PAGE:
New Level Golf 1031 Irons Review

The PGA Show brought a great deal of excitement to the New Level Golf brand. Combining unique materials with various profiles suited to a variety of golfers, New Level is a welcome addition to the iron producing industry. During the course of the last few weeks, the 1031 irons have been eagerly put through the paces to better understand what New Level can provide golfers seeking a combination of feel and forgiveness in a forged iron head that is well crafted.

Browsing the New Level Golf website, three iron options are present. The 610 which features the longest blade length, the 902 which packs a game improvement iron into a compact head, and finally the 1031, which was provided for this particular review. Each of these heads are forged and then precision milled to provide a unique presentation that screams quality.

Focusing on the 1031 visuals, straight out of the box you will be drawn to the milling variances throughout the head. While the most obvious is the diagonal lines that flow through the cavity, a closer inspection will show milling patterns on the exterior portion of the cavity to validate the craftsmanship and time that has gone into the production of each head.

Despite the generous cavity depth and material behind the central point of contact, the 1031 is not only reasonable in sole depth, but remarkably narrow on topline thickness with 0.218 inches of depth. New Level has adequately joined the trend of producing irons that have more than meets the eye at address working for the golfer. Additionally, only the central portion of the head has greater sole depth, with the sole and heel portions shortening back into the more standardized widths of the rest of the head. This gives the presentation of depth while maintaining a narrow profile overall.

Leading the club into the ground is a nice cambered sole profile, intended to support the turf interaction without forcing golfers to drive too aggressively on a majority of the strikes. Throughout the testing period, short of extremely firm ground, the sole interaction with various types of turf provided generous freedom to take divots or slide across the turf. A perfect marriage of functionality while still maintaining that forged/blade depth of divot that some golfers absolutely must have in their arsenal.

The 1020 carbon steel used to produce the 1031 irons by New Level is nothing short of fascinating. It promotes a beautiful depth of contact on well struck shots, encouraging the golfer to continue in that success and punishing the hands and ears when not achieving a similar strike. It could be argued that perfect strikes truly spoil the golfer, giving 1031 enormously high marks for overall feedback. Now, as much as the perfect strike promotes short lived golf glory, the mediocre strikes are definitively punishing, striking harsh feedback in the hands especially in weaker/colder conditions. Despite the generous depth of the 1031 cavity, stingers and hand numbing thinned shots in the cold are still much the same.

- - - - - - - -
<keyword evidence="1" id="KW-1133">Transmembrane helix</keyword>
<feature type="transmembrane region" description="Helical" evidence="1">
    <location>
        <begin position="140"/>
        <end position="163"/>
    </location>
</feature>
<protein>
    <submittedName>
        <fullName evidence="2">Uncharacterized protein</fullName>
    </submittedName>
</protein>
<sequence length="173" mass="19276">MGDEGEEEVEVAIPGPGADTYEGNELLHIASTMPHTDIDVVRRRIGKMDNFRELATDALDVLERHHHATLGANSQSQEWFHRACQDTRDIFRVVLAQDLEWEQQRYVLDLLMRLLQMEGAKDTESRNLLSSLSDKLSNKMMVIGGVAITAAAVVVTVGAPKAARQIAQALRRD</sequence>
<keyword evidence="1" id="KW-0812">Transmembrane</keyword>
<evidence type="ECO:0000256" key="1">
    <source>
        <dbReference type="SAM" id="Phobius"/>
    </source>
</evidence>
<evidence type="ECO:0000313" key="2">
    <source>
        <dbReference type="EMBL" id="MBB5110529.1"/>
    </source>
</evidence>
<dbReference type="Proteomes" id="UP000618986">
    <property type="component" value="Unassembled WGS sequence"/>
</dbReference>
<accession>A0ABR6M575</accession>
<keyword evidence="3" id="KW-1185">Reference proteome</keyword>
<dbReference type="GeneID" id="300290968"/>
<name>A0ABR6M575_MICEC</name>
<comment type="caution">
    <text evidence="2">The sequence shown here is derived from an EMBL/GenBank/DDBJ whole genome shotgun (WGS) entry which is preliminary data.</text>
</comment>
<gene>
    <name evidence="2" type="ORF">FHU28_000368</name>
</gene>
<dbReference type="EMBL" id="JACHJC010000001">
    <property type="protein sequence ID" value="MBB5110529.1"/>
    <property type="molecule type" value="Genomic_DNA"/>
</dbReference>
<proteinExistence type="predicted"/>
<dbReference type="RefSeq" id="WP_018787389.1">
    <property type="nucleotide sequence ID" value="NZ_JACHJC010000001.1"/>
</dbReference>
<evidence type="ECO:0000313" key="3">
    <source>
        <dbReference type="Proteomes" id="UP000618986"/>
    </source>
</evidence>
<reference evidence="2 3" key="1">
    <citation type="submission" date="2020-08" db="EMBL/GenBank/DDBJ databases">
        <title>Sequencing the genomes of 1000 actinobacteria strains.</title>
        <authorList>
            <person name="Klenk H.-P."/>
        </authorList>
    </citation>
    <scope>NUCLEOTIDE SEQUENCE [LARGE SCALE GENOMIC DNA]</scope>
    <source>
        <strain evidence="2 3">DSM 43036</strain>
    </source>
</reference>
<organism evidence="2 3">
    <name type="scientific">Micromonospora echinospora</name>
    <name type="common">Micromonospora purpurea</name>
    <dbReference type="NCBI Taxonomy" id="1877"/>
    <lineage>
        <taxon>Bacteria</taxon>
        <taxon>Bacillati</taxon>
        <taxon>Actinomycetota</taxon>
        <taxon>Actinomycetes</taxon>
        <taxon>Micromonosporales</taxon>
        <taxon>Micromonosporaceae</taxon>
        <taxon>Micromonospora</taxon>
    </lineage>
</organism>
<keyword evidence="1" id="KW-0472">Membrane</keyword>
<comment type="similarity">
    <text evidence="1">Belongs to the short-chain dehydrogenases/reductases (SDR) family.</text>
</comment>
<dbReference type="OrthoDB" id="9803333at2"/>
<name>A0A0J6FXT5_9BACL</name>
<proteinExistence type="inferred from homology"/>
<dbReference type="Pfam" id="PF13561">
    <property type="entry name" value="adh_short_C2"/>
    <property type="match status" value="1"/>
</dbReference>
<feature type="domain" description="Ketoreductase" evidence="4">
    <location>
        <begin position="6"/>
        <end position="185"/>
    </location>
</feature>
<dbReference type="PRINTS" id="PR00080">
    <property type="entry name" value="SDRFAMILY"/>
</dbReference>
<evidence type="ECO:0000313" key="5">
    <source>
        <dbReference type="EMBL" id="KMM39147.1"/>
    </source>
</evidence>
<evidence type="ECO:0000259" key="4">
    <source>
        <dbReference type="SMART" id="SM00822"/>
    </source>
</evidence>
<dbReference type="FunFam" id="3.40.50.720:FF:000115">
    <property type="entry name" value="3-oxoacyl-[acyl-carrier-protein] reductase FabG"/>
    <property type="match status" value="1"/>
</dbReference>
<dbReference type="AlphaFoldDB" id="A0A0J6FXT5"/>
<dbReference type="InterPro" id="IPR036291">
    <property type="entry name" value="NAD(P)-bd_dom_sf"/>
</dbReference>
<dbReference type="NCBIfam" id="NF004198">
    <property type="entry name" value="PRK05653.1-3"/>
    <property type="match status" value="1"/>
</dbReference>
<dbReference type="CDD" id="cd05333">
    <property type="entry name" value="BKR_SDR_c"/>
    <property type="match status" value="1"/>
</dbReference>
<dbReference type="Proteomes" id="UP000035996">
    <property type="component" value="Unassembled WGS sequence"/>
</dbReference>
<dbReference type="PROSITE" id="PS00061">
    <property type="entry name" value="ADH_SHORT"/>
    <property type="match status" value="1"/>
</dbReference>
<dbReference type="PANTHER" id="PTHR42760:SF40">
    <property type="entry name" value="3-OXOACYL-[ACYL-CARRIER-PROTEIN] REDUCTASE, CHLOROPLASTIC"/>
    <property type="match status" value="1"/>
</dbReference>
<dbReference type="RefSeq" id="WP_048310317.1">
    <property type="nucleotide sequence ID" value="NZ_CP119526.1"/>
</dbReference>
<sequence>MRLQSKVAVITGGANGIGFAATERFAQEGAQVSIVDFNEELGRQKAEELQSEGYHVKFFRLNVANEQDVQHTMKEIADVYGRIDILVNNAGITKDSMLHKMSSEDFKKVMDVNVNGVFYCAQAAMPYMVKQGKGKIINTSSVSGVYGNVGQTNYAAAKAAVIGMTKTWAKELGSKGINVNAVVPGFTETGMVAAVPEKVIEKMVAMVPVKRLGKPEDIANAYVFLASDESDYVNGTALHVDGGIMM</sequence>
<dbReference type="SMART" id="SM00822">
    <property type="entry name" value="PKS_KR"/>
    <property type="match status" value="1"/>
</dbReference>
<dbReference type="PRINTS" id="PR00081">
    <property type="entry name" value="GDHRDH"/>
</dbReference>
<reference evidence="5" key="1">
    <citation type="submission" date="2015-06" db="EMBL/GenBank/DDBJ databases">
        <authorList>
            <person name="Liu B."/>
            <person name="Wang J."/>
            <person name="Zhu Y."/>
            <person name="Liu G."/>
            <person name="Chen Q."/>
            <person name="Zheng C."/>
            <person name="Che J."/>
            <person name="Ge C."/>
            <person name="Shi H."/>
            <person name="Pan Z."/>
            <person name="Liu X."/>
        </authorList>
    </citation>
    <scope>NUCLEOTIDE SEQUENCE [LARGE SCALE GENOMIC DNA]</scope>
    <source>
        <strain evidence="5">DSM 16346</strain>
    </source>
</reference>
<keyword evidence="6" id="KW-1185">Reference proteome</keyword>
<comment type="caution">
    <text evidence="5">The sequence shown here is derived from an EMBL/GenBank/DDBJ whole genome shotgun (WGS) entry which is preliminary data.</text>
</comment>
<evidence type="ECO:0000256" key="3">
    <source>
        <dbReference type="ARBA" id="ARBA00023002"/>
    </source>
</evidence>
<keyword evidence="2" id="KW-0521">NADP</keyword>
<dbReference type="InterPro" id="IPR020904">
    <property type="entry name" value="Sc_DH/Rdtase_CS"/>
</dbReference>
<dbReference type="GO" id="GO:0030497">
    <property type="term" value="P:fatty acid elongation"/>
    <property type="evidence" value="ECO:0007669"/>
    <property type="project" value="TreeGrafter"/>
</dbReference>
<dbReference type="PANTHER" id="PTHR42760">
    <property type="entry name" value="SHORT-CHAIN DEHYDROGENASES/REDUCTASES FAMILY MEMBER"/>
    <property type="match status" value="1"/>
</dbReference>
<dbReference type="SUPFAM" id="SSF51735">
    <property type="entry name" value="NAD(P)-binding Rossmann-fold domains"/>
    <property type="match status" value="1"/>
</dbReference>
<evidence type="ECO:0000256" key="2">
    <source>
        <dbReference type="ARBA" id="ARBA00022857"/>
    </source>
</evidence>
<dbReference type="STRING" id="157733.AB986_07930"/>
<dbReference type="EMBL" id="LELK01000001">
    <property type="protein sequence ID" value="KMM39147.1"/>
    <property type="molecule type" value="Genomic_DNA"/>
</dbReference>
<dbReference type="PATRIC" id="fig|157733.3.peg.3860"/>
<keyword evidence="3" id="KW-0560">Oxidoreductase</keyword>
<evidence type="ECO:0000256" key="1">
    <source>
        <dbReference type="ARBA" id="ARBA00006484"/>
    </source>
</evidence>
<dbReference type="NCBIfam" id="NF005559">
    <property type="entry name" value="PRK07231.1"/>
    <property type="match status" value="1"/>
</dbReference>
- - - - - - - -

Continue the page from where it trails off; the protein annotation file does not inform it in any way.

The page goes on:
The 1031 irons are constructed with aggressive lofts for a forged limited profile head, which is combined with the lowest center of gravity of any New Level iron. During testing, the shot distances of the 1031 more than contested (on good strikes, naturally) some of the available clubs geared towards launch and power. It is great to see a company unafraid of promoting distance in a profile like this, as long as they join the head with a shaft that can project the ball with good launch. During testing, the KBS Tour shafts proved every ability to launch the ball high, and New Level offers a myriad of KBS offerings for those who prefer a specific shaft.

One of the most commonly discussed features of the 1031 irons by New Level is the offset, which is well present on each iron head. While it became a good topic of conversation, testing proved the ability to hit the ball straight, right, and left with the heads without any real tendencies. The purists who fear offset may do well to steer towards the 902 irons which feature less offset, but I suspect many who try 1031 will take very little time getting comfortable with the presentation of the head at address.

The golf industry has seen many iterations of the bladed iron profile over the years, but rarely do we get to see a company come in a re-define irons that suit the good to mid-range player in a forged, CNC milled package. New Level has welcomed a number of irons that are not only viable to a range of golfers, but surprisingly unique to other companies offering the same category with an entirely different package. As someone who regularly falls into the single block, non-badged, limited technology profile, I am beyond pleased with what 1031 provided during the review process, and eager to not only continue with the irons in the coming months, but also experience what else New Level has to offer. It is a great addition to the iron market, and golfers should be encouraged to seek more information at www.NewLevelGolf.com.

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Dan E.
Dan Edwards is a THP staff writer that currently resides in southern Ohio. He is a low index player that has a long-held love for taking in and sharing knowledge about golf equipment.
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